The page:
As well as my role as administrator for Centre for Humanities and Health, I am also a PhD student based in King’s College, London’s English department. This year, I am co-organising a student work-in-progress research seminar series known as The Abstract, with my colleagues Bryony White and Erin Cunningham.
Last week The Abstract held an event which – I think you will see – had a distinctly medical humanities theme (how illness and the contemporary novel intertwine). Charlotte Wu presented a paper on South African AIDS narratives whilst Rafael Lubner presented a conceptualisation of the prosthetic mode in Tom McCarthy’s Remainder.
You can read the abstracts below:
Charlotte Wu, “Against Negative Interpretation: HIV/AIDS, memory and the colonial archive in post-apartheid South African literature.”
Narrative plays a vital part in the production of knowledge around epidemics. The global outbreak of HIV/AIDS coincided with an increase in critical reflexivity around language and public health in the academy, and scholars agree that HIV/AIDS has been profoundly integrated into the popular and sociological imagination. In South Africa, however, analyses of the AIDS discourse have been governed by descriptions of ‘silence’, which reflects a residual ‘memory’ of colonial tropes. In this epistemic environment texts must continually work to counter “negative interpretations” (Mbembe 2001) that seek to mediate their legitimacy.In this paper, I open with an evaluation of what I term the discursive production of silence around HIV/AIDS in post-apartheid South Africa, laying the ground for a discussion of two contemporary novels: Imraan Coovadia’s Tales of the Metric System (2014) and Masande Ntshanga’s The Reactive (2014).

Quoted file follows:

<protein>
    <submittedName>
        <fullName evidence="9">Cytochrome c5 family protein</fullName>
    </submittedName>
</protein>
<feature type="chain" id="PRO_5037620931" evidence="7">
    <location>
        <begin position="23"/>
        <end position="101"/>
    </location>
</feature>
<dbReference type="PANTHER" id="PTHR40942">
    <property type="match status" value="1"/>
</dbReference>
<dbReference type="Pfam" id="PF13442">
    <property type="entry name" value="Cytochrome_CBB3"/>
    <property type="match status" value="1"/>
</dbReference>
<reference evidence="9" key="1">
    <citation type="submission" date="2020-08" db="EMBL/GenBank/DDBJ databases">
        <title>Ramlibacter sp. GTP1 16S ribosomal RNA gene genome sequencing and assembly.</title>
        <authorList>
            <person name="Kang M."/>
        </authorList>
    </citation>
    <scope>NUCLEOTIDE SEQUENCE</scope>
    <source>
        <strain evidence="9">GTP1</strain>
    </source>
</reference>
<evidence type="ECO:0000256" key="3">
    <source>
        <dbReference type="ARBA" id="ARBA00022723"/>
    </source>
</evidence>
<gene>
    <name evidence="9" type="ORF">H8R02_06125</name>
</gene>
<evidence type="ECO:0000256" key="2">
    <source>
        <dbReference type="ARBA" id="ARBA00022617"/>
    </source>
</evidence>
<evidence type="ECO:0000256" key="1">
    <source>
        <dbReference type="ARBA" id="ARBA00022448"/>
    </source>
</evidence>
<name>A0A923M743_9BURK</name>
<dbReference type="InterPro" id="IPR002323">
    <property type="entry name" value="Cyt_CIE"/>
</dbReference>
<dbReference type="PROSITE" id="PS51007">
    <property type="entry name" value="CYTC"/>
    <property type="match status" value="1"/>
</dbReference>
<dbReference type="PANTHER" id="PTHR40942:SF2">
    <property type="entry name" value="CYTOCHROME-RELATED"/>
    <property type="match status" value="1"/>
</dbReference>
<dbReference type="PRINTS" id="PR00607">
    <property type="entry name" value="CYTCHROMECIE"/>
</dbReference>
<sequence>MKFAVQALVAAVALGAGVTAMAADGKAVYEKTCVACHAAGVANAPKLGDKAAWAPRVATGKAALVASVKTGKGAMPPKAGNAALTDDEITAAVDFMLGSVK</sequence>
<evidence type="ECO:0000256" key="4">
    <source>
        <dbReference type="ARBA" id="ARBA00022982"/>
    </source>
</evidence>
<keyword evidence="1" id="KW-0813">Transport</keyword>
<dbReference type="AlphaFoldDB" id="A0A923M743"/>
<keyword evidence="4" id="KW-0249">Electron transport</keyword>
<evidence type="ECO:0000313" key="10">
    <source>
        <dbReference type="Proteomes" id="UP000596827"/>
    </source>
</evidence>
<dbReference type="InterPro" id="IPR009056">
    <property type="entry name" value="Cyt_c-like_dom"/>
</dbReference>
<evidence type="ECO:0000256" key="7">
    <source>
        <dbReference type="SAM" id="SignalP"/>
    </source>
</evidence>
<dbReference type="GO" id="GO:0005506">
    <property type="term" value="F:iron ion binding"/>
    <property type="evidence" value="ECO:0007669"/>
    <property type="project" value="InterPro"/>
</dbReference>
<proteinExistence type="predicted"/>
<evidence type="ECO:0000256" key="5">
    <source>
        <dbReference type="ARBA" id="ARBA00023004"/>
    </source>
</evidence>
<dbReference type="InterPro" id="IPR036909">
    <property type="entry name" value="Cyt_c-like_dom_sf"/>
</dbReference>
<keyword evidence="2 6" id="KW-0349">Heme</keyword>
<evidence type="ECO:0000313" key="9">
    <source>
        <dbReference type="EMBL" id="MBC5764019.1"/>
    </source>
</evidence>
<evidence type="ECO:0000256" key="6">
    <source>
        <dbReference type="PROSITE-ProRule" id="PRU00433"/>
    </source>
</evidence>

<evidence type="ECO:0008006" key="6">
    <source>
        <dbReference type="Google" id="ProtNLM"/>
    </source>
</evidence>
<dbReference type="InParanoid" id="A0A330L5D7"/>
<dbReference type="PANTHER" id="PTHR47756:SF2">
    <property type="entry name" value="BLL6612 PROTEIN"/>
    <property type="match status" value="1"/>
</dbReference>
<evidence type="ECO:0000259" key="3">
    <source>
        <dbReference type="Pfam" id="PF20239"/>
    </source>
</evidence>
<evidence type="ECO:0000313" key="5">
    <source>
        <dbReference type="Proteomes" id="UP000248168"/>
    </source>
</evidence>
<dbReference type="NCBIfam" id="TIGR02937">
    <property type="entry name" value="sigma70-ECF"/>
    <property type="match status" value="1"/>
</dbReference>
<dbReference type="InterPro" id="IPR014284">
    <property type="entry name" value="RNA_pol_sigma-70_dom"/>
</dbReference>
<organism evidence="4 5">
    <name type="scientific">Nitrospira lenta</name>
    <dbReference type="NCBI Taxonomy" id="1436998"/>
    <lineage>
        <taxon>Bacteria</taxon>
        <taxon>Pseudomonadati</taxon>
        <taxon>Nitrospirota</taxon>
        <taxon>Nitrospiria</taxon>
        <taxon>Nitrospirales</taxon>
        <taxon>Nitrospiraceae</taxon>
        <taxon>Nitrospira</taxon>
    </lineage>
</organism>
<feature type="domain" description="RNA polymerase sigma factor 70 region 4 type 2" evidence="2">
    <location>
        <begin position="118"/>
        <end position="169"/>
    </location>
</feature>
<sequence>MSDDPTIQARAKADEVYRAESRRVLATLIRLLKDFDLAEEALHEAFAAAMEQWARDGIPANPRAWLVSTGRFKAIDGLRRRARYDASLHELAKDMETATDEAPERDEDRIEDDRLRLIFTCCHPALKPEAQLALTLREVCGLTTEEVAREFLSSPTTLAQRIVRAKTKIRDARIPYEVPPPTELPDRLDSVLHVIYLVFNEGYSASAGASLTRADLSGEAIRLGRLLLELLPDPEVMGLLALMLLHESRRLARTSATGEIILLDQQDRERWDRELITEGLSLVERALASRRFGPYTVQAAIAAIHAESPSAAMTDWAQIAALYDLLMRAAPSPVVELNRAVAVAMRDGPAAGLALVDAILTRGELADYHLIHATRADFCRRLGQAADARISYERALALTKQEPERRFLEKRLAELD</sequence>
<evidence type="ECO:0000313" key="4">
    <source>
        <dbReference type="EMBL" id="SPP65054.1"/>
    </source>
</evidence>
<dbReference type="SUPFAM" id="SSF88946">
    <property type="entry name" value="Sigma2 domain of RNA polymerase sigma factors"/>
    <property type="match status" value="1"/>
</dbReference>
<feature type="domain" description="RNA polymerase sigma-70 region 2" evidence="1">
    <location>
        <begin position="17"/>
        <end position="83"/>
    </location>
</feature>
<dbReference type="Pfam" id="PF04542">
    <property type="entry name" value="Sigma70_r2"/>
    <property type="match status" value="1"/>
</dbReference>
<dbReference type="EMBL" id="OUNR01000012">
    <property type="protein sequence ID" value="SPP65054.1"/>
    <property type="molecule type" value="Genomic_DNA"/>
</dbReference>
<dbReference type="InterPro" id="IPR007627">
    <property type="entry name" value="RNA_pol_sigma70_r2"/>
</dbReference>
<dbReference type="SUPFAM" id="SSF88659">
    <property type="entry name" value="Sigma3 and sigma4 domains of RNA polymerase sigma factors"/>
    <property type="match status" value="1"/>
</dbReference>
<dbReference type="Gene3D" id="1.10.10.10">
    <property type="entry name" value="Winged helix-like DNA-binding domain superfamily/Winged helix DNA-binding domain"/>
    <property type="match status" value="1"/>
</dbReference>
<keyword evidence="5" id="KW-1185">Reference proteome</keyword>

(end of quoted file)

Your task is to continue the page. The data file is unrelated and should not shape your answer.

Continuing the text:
Rafael Lubner, “The prosthetic mode: Capacity and humanness in Tom McCarthy’s Remainder.”
This paper uses Tom McCarthy’s 2005 novel Remainder to elucidate a crucial valence of what I call the prosthetic mode: capacity. After a strange accident, Remainder’s protagonist is left feeling inauthentic and artificial, disconnected from the rest of the world. By way of recompense for the damage caused, he is given a large amount of money, which he uses to recreate moments in which he felt “real”. By tracing the ways in which the protagonist attempts to reattain this sense of “realness”, and to reconnect with his humanity and the world, I argue that he comes to be framed by a series of apparatuses, discourses and affects which shape the modes of being and feeling made available to him. In particular, I examine how the protagonist understands himself as bearing a capacity to become human that is intricately tied with a control of money, space and people. I use an analysis of this capacity in order to explore how the form of humanity made available to subjects of the prosthetic mode is one shaped by the conjoining of capital and digital technology, and consequently marked by a set of norms concerning ability, productivity and connectivity.
Keep your ears tuned for future sessions with an illness and/or medical theme.